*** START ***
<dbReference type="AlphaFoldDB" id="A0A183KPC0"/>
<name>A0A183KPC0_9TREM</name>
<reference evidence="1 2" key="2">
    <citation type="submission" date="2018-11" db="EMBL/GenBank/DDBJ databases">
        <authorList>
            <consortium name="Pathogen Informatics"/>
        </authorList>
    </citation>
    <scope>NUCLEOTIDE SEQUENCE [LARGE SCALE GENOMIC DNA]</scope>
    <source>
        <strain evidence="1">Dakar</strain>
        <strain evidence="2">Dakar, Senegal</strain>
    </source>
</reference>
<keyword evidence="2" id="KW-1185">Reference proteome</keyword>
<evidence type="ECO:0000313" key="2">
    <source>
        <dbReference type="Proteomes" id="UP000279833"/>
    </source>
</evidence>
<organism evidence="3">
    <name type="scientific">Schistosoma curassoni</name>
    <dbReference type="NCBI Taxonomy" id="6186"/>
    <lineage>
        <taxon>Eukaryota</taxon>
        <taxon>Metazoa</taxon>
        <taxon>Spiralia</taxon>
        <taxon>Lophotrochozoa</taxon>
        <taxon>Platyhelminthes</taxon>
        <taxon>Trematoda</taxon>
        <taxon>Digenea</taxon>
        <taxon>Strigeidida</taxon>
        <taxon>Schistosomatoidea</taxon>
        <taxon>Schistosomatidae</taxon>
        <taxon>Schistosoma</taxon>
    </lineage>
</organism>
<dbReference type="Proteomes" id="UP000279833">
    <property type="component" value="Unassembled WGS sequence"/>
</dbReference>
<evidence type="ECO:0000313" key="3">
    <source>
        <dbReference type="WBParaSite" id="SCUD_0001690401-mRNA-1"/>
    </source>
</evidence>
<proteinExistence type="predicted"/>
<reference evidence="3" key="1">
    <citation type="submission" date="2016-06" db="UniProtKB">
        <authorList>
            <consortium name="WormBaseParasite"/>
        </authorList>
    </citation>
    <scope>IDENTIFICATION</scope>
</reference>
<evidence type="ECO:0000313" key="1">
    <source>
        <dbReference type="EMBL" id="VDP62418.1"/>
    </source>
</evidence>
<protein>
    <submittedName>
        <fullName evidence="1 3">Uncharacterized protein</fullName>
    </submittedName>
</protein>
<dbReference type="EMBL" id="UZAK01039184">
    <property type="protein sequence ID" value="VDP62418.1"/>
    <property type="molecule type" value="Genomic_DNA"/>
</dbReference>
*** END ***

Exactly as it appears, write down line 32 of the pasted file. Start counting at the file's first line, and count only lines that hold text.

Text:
        <taxon>Strigeidida</taxon>